Reusable Django Admin Filters

It’s fairly common to have a many-to-many connection to a User model. But sometimes, you have a lot of users in that table.

Problem 1: relations to large tables are unwieldy

If we let the Django Admin load every single user into the dropdown in the Django Admin, it’s unusable. The dropdowns are too long. The page takes too long to load. We need to filter it in advance.

Dig around a bit online, and you’ll find some code of this form:

def formfield_for_dbfield(self, db_field, request, **kwargs):
    field = super(MyModelAdmin, self).formfield_for_dbfield(
        db_field, request, **kwargs
    if == "author":
        field.queryset = field.queryset.filter(email__endswith="")
    return field

As the admin page is rendered, each database field is run through that function before rendering. That’s your opportunity to modify the queryset.

Yes, database field. This covers both foreign key and many-to-many relationships.

Problem 2: the code isn’t DRY

What if you have a lot of models with those connections to the user table? I was pasting the same block around into several admins.

I need the same method override in multiple classes. This is a job for decorators. Cue a lot of reading about decorators (I’ve never written one before) and experimentation.

The solution

Here’s what I came up with for defining the decorator:

def add_field_filter(configs):
    def wrapper(cls):
        def formfield_for_dbfield(self, db_field, request, **kwargs):
            field = super(cls, self).formfield_for_dbfield(db_field, request, **kwargs)

            for (field_names, filters) in configs:
                if in field_names:
                    field.queryset = field.queryset.filter(**filters)

            return field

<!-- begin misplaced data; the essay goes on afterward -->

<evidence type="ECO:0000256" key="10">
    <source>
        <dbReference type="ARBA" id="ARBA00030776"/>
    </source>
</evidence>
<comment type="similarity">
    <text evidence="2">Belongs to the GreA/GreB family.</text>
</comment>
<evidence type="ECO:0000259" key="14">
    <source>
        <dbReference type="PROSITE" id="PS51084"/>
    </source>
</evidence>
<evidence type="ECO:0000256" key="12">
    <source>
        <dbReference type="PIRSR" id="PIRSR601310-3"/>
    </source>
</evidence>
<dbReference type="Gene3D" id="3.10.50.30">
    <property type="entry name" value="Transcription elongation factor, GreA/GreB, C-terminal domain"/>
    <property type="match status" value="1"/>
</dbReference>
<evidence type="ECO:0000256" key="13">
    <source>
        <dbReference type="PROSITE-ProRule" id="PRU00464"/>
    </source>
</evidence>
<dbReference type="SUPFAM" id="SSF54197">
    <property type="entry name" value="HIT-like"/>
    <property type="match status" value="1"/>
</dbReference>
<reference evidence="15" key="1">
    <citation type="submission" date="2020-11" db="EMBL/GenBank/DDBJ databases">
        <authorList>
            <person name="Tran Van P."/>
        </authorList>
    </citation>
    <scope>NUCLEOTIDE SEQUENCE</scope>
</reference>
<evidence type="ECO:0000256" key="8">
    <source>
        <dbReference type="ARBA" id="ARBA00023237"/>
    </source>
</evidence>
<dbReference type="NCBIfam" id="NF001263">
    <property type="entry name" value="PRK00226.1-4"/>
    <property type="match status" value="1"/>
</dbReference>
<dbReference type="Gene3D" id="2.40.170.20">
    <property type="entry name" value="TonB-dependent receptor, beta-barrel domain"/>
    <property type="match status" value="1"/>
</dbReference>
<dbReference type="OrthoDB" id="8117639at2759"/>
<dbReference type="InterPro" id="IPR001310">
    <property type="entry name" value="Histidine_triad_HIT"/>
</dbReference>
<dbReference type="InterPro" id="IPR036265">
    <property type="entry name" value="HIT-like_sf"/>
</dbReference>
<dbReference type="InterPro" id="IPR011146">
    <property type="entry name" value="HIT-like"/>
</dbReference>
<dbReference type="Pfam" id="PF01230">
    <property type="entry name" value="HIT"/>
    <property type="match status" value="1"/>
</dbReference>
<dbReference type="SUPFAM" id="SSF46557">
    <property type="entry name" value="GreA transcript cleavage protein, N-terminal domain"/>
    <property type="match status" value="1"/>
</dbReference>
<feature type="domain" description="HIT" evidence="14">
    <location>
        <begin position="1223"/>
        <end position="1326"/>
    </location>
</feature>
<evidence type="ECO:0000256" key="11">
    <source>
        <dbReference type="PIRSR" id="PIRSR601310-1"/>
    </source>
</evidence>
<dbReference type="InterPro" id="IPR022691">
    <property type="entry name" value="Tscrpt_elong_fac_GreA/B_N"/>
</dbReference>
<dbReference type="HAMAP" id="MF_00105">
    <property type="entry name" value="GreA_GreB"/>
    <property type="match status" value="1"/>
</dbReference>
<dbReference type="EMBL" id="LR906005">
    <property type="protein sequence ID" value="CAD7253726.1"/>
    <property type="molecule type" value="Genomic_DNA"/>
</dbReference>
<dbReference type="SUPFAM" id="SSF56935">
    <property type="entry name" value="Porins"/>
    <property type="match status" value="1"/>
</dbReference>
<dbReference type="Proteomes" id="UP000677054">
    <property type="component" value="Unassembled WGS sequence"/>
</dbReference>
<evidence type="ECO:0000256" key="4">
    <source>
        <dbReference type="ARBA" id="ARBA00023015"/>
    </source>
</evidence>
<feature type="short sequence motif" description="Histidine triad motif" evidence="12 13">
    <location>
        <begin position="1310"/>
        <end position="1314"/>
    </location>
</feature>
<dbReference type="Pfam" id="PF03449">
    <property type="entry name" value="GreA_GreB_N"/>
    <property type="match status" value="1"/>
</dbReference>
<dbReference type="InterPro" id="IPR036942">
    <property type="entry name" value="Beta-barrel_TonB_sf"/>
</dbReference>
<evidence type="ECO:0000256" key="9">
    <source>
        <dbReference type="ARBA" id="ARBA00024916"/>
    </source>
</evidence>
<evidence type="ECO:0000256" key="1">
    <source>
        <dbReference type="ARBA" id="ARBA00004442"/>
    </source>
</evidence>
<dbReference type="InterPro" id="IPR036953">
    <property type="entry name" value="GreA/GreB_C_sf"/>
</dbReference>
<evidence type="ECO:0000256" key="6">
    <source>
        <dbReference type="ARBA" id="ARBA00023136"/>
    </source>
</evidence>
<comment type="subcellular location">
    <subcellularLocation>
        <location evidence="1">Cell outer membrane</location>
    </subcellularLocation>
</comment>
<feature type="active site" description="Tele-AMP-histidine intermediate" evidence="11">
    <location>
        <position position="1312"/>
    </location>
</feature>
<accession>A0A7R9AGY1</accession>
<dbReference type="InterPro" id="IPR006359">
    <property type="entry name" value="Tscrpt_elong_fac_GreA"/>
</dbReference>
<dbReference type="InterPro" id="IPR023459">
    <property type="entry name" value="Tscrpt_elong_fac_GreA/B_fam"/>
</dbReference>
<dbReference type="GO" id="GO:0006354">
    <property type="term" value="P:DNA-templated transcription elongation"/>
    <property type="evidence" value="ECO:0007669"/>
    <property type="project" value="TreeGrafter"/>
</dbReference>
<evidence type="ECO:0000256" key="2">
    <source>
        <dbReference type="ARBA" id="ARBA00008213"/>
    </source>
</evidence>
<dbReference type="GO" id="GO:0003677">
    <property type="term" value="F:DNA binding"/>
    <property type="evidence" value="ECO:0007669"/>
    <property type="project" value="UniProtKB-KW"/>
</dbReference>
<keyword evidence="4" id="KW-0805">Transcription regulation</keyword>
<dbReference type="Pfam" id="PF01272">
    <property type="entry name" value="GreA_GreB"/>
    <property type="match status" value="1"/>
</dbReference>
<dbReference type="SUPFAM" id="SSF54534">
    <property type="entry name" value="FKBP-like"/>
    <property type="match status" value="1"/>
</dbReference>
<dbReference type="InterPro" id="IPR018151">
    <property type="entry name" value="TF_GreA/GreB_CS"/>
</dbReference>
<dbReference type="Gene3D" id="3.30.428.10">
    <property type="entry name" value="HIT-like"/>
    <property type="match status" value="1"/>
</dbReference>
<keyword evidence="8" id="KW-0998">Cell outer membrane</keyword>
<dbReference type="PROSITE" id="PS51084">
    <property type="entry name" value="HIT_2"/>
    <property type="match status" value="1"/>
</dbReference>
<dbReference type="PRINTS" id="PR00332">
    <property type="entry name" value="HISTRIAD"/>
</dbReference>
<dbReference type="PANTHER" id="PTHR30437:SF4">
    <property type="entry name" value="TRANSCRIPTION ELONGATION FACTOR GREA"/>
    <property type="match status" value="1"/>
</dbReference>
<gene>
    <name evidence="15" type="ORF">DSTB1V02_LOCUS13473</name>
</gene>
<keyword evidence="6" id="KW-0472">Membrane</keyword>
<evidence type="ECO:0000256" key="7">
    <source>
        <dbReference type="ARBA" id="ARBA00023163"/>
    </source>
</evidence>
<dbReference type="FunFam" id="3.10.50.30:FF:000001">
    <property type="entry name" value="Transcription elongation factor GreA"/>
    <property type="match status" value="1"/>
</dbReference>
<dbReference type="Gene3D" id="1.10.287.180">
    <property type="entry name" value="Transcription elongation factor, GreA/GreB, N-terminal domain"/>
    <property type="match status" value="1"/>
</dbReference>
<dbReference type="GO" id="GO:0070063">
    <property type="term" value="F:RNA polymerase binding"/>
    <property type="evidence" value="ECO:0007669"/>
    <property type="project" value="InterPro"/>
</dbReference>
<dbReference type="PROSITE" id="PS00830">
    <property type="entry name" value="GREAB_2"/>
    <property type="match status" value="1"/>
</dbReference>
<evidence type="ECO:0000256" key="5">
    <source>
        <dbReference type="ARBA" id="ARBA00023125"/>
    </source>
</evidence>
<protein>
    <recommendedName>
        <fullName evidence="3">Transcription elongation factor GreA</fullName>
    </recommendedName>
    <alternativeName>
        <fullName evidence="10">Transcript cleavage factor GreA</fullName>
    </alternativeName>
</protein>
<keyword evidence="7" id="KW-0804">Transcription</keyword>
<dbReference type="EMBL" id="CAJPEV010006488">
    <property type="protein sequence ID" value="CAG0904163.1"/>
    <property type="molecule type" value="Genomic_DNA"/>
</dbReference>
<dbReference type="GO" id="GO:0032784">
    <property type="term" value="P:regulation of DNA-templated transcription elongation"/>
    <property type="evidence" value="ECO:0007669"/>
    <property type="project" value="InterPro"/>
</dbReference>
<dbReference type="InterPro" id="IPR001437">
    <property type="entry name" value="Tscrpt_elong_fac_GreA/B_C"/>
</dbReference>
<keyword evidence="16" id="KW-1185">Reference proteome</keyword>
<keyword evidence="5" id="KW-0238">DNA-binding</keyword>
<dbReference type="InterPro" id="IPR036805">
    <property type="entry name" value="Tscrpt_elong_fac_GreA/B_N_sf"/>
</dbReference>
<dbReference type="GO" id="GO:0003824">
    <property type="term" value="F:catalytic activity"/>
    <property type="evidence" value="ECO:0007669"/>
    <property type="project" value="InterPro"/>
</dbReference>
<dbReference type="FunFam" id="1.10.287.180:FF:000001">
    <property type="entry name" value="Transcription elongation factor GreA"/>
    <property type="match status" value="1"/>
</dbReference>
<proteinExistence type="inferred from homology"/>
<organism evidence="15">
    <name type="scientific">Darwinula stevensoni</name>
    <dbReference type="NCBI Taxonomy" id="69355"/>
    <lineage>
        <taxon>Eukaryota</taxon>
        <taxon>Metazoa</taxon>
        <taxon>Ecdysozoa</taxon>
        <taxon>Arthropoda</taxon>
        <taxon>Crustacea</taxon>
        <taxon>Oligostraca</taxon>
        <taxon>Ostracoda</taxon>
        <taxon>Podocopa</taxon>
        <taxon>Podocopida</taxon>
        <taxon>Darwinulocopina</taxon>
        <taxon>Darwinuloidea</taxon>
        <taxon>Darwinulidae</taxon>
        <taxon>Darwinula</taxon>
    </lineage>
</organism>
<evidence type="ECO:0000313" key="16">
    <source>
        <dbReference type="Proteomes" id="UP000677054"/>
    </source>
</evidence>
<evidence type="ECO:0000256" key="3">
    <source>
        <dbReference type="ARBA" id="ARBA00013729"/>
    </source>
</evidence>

setattr(cls, "formfield_for_dbfield", formfield_for_dbfield)
        return cls

    return wrapper

That’s mostly standard usage of decorators (defining the wrapper() and then returning it), but since we’re trying to define formfield_for_dbfield on the wrapped model, we have to attach it using setattr().

Put that at the top of your It’s more flexible than the original, too. It can operate on more than one field, and it can apply different filters to each named field.

Here’s the basic usage:

@add_field_filter([(["author"], {'email__endswith': ""})])
Class MyModelAdmin(admin.ModelAdmin):


Or, if you needed the same filter on two fields:

@add_field_filter([(["author", "editor"], {'email__endswith': ""})])
Class MyModelAdmin(admin.ModelAdmin):

Two filters on one field:

@add_field_filter([(["author"], {'email__endswith': "", 'active': True})])
Class MyModelAdmin(admin.ModelAdmin):

Different filters for different fields:

@add_field_filter([(["author"], {'email__endswith': ""}),
                   (["editor"], {'active': True})])
Class MyModelAdmin(admin.ModelAdmin):

Frameworks can easily encourage duplicate code, but the decorator pattern helps. Hopefully this will help you keep your code tidy.